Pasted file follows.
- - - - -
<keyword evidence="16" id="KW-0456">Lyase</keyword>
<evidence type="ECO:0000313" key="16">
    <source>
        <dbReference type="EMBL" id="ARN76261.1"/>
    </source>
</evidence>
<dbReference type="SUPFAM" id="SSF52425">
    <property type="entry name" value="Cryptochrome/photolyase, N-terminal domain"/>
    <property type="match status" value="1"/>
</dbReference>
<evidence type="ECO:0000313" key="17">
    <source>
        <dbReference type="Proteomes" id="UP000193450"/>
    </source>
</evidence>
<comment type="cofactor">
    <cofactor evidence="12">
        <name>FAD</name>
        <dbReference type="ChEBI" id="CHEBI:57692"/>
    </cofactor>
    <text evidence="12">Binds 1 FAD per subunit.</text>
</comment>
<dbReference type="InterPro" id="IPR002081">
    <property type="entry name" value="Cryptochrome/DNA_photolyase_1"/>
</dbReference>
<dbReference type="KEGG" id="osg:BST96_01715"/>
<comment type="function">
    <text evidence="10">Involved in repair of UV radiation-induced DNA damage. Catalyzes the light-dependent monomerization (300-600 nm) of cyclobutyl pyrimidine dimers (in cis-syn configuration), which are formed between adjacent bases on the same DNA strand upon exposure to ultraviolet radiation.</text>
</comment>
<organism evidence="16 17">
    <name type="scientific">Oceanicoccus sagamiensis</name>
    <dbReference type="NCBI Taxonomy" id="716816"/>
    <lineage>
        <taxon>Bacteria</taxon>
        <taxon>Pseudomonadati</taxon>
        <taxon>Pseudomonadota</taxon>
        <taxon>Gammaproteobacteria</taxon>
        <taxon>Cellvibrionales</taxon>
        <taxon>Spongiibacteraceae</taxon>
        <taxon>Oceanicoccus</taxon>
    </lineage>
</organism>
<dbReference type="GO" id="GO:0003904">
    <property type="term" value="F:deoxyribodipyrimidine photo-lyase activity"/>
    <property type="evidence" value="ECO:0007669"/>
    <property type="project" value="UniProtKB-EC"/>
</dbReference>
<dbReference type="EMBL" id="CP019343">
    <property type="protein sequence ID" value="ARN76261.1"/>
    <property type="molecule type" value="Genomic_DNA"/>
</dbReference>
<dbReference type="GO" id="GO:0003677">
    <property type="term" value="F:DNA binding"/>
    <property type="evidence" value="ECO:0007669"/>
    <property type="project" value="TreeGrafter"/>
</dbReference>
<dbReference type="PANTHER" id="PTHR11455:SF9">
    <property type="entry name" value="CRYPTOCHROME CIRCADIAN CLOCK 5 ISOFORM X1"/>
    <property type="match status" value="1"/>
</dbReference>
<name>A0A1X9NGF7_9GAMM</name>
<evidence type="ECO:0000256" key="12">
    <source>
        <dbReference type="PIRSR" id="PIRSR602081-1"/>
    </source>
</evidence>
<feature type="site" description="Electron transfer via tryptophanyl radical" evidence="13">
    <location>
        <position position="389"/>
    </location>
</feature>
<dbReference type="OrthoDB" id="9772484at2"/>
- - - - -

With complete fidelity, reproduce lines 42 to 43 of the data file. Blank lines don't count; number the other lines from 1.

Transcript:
</organism>
<dbReference type="GO" id="GO:0003904">